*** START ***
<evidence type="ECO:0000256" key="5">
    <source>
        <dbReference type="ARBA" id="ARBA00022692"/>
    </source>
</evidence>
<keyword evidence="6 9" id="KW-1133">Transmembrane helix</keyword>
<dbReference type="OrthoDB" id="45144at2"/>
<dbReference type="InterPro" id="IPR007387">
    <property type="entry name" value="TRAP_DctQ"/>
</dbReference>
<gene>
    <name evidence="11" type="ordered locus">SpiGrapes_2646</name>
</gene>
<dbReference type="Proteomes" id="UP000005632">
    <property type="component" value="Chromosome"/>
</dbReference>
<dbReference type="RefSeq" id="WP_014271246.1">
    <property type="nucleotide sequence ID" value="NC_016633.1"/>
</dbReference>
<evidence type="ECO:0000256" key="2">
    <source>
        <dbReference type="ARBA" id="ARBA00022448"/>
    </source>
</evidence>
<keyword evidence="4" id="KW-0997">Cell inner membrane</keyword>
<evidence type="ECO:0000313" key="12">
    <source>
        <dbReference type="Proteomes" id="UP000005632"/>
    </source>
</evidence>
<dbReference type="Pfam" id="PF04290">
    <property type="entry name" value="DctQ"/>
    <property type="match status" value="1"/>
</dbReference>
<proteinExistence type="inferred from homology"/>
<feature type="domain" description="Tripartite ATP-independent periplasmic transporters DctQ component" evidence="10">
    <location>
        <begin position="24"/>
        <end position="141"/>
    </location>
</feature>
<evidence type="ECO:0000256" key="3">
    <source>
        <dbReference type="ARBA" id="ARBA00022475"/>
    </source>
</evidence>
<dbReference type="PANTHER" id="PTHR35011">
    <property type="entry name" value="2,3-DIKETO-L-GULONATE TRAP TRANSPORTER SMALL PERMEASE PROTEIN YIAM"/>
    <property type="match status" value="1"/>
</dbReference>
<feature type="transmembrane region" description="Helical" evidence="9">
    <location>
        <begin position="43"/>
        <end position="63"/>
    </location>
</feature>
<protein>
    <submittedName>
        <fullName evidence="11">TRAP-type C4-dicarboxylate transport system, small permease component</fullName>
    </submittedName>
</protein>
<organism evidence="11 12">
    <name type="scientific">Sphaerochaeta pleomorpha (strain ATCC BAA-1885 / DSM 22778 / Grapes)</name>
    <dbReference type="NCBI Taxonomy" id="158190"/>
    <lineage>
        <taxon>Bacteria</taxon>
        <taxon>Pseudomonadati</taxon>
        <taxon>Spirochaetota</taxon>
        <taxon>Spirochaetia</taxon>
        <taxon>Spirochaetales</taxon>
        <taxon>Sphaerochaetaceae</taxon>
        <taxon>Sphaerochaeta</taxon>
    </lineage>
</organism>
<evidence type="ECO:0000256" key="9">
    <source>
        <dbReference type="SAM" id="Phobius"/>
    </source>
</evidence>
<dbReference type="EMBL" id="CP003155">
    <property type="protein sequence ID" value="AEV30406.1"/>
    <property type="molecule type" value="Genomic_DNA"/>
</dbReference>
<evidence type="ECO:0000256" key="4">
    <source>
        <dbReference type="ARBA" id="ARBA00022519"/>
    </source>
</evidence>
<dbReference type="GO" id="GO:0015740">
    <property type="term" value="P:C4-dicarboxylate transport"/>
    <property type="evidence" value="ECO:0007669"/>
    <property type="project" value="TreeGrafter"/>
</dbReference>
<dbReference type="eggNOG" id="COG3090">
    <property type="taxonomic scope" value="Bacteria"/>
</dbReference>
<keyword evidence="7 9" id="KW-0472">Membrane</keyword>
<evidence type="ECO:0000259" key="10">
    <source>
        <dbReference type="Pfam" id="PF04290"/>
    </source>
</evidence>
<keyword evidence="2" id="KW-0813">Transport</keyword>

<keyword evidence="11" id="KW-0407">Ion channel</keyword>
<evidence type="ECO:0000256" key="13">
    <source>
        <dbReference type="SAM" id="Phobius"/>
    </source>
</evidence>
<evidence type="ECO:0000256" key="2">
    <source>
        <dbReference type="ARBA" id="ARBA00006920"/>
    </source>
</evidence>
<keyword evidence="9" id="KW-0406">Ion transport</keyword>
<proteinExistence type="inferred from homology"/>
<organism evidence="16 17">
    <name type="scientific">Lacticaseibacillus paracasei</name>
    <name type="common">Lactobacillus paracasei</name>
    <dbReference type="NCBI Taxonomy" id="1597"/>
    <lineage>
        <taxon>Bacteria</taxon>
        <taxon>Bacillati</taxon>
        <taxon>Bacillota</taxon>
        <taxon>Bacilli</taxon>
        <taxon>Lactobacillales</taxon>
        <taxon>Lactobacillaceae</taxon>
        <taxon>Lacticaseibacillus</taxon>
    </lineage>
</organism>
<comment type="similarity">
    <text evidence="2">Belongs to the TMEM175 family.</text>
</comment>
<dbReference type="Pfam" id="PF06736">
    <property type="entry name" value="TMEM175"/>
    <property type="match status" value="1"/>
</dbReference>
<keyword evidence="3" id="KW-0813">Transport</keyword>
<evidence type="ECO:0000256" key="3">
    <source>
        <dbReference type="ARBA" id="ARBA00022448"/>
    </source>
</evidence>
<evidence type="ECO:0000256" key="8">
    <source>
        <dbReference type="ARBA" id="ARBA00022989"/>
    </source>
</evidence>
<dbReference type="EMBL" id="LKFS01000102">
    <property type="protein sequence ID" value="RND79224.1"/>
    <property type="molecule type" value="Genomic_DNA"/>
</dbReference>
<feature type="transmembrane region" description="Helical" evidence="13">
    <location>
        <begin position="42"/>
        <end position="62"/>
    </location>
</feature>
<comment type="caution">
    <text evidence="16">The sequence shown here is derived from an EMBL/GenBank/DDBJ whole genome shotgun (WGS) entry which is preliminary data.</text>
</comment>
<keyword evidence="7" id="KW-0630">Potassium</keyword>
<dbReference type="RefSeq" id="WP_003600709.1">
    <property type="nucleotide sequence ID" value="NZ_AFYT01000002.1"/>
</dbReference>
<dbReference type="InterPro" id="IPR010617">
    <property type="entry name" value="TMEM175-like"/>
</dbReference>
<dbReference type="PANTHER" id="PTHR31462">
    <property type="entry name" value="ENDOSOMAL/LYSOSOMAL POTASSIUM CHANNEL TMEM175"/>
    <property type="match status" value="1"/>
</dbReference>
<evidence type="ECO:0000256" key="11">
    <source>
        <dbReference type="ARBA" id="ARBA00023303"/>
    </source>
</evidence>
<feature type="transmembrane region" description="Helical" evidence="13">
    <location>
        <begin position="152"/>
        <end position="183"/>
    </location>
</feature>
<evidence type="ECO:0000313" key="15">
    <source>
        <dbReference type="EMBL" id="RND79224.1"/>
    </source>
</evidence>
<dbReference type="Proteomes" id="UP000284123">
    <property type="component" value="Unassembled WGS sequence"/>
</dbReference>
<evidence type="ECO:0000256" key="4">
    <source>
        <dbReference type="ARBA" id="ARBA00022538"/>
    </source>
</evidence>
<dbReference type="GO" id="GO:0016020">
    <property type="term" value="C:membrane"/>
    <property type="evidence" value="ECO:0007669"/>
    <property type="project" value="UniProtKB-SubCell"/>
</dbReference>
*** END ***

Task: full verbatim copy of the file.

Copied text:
<evidence type="ECO:0000256" key="5">
    <source>
        <dbReference type="ARBA" id="ARBA00022692"/>
    </source>
</evidence>
<keyword evidence="6 9" id="KW-1133">Transmembrane helix</keyword>
<dbReference type="OrthoDB" id="45144at2"/>
<dbReference type="InterPro" id="IPR007387">
    <property type="entry name" value="TRAP_DctQ"/>
</dbReference>
<gene>
    <name evidence="11" type="ordered locus">SpiGrapes_2646</name>
</gene>
<dbReference type="Proteomes" id="UP000005632">
    <property type="component" value="Chromosome"/>
</dbReference>
<dbReference type="RefSeq" id="WP_014271246.1">
    <property type="nucleotide sequence ID" value="NC_016633.1"/>
</dbReference>
<evidence type="ECO:0000256" key="2">
    <source>
        <dbReference type="ARBA" id="ARBA00022448"/>
    </source>
</evidence>
<keyword evidence="4" id="KW-0997">Cell inner membrane</keyword>
<evidence type="ECO:0000313" key="12">
    <source>
        <dbReference type="Proteomes" id="UP000005632"/>
    </source>
</evidence>
<dbReference type="Pfam" id="PF04290">
    <property type="entry name" value="DctQ"/>
    <property type="match status" value="1"/>
</dbReference>
<proteinExistence type="inferred from homology"/>
<feature type="domain" description="Tripartite ATP-independent periplasmic transporters DctQ component" evidence="10">
    <location>
        <begin position="24"/>
        <end position="141"/>
    </location>
</feature>
<evidence type="ECO:0000256" key="3">
    <source>
        <dbReference type="ARBA" id="ARBA00022475"/>
    </source>
</evidence>
<dbReference type="PANTHER" id="PTHR35011">
    <property type="entry name" value="2,3-DIKETO-L-GULONATE TRAP TRANSPORTER SMALL PERMEASE PROTEIN YIAM"/>
    <property type="match status" value="1"/>
</dbReference>
<feature type="transmembrane region" description="Helical" evidence="9">
    <location>
        <begin position="43"/>
        <end position="63"/>
    </location>
</feature>
<protein>
    <submittedName>
        <fullName evidence="11">TRAP-type C4-dicarboxylate transport system, small permease component</fullName>
    </submittedName>
</protein>
<organism evidence="11 12">
    <name type="scientific">Sphaerochaeta pleomorpha (strain ATCC BAA-1885 / DSM 22778 / Grapes)</name>
    <dbReference type="NCBI Taxonomy" id="158190"/>
    <lineage>
        <taxon>Bacteria</taxon>
        <taxon>Pseudomonadati</taxon>
        <taxon>Spirochaetota</taxon>
        <taxon>Spirochaetia</taxon>
        <taxon>Spirochaetales</taxon>
        <taxon>Sphaerochaetaceae</taxon>
        <taxon>Sphaerochaeta</taxon>
    </lineage>
</organism>
<evidence type="ECO:0000256" key="9">
    <source>
        <dbReference type="SAM" id="Phobius"/>
    </source>
</evidence>
<dbReference type="EMBL" id="CP003155">
    <property type="protein sequence ID" value="AEV30406.1"/>
    <property type="molecule type" value="Genomic_DNA"/>
</dbReference>
<evidence type="ECO:0000256" key="4">
    <source>
        <dbReference type="ARBA" id="ARBA00022519"/>
    </source>
</evidence>
<dbReference type="GO" id="GO:0015740">
    <property type="term" value="P:C4-dicarboxylate transport"/>
    <property type="evidence" value="ECO:0007669"/>
    <property type="project" value="TreeGrafter"/>
</dbReference>
<dbReference type="eggNOG" id="COG3090">
    <property type="taxonomic scope" value="Bacteria"/>
</dbReference>
<keyword evidence="7 9" id="KW-0472">Membrane</keyword>
<evidence type="ECO:0000259" key="10">
    <source>
        <dbReference type="Pfam" id="PF04290"/>
    </source>
</evidence>
<keyword evidence="2" id="KW-0813">Transport</keyword>

<keyword evidence="11" id="KW-0407">Ion channel</keyword>
<evidence type="ECO:0000256" key="13">
    <source>
        <dbReference type="SAM" id="Phobius"/>
    </source>
</evidence>
<evidence type="ECO:0000256" key="2">
    <source>
        <dbReference type="ARBA" id="ARBA00006920"/>
    </source>
</evidence>
<keyword evidence="9" id="KW-0406">Ion transport</keyword>
<proteinExistence type="inferred from homology"/>
<organism evidence="16 17">
    <name type="scientific">Lacticaseibacillus paracasei</name>
    <name type="common">Lactobacillus paracasei</name>
    <dbReference type="NCBI Taxonomy" id="1597"/>
    <lineage>
        <taxon>Bacteria</taxon>
        <taxon>Bacillati</taxon>
        <taxon>Bacillota</taxon>
        <taxon>Bacilli</taxon>
        <taxon>Lactobacillales</taxon>
        <taxon>Lactobacillaceae</taxon>
        <taxon>Lacticaseibacillus</taxon>
    </lineage>
</organism>
<comment type="similarity">
    <text evidence="2">Belongs to the TMEM175 family.</text>
</comment>
<dbReference type="Pfam" id="PF06736">
    <property type="entry name" value="TMEM175"/>
    <property type="match status" value="1"/>
</dbReference>
<keyword evidence="3" id="KW-0813">Transport</keyword>
<evidence type="ECO:0000256" key="3">
    <source>
        <dbReference type="ARBA" id="ARBA00022448"/>
    </source>
</evidence>
<evidence type="ECO:0000256" key="8">
    <source>
        <dbReference type="ARBA" id="ARBA00022989"/>
    </source>
</evidence>
<dbReference type="EMBL" id="LKFS01000102">
    <property type="protein sequence ID" value="RND79224.1"/>
    <property type="molecule type" value="Genomic_DNA"/>
</dbReference>
<feature type="transmembrane region" description="Helical" evidence="13">
    <location>
        <begin position="42"/>
        <end position="62"/>
    </location>
</feature>
<comment type="caution">
    <text evidence="16">The sequence shown here is derived from an EMBL/GenBank/DDBJ whole genome shotgun (WGS) entry which is preliminary data.</text>
</comment>
<keyword evidence="7" id="KW-0630">Potassium</keyword>
<dbReference type="RefSeq" id="WP_003600709.1">
    <property type="nucleotide sequence ID" value="NZ_AFYT01000002.1"/>
</dbReference>
<dbReference type="InterPro" id="IPR010617">
    <property type="entry name" value="TMEM175-like"/>
</dbReference>
<dbReference type="PANTHER" id="PTHR31462">
    <property type="entry name" value="ENDOSOMAL/LYSOSOMAL POTASSIUM CHANNEL TMEM175"/>
    <property type="match status" value="1"/>
</dbReference>
<evidence type="ECO:0000256" key="11">
    <source>
        <dbReference type="ARBA" id="ARBA00023303"/>
    </source>
</evidence>
<feature type="transmembrane region" description="Helical" evidence="13">
    <location>
        <begin position="152"/>
        <end position="183"/>
    </location>
</feature>
<evidence type="ECO:0000313" key="15">
    <source>
        <dbReference type="EMBL" id="RND79224.1"/>
    </source>
</evidence>
<dbReference type="Proteomes" id="UP000284123">
    <property type="component" value="Unassembled WGS sequence"/>
</dbReference>
<evidence type="ECO:0000256" key="4">
    <source>
        <dbReference type="ARBA" id="ARBA00022538"/>
    </source>
</evidence>
<dbReference type="GO" id="GO:0016020">
    <property type="term" value="C:membrane"/>
    <property type="evidence" value="ECO:0007669"/>
    <property type="project" value="UniProtKB-SubCell"/>
</dbReference>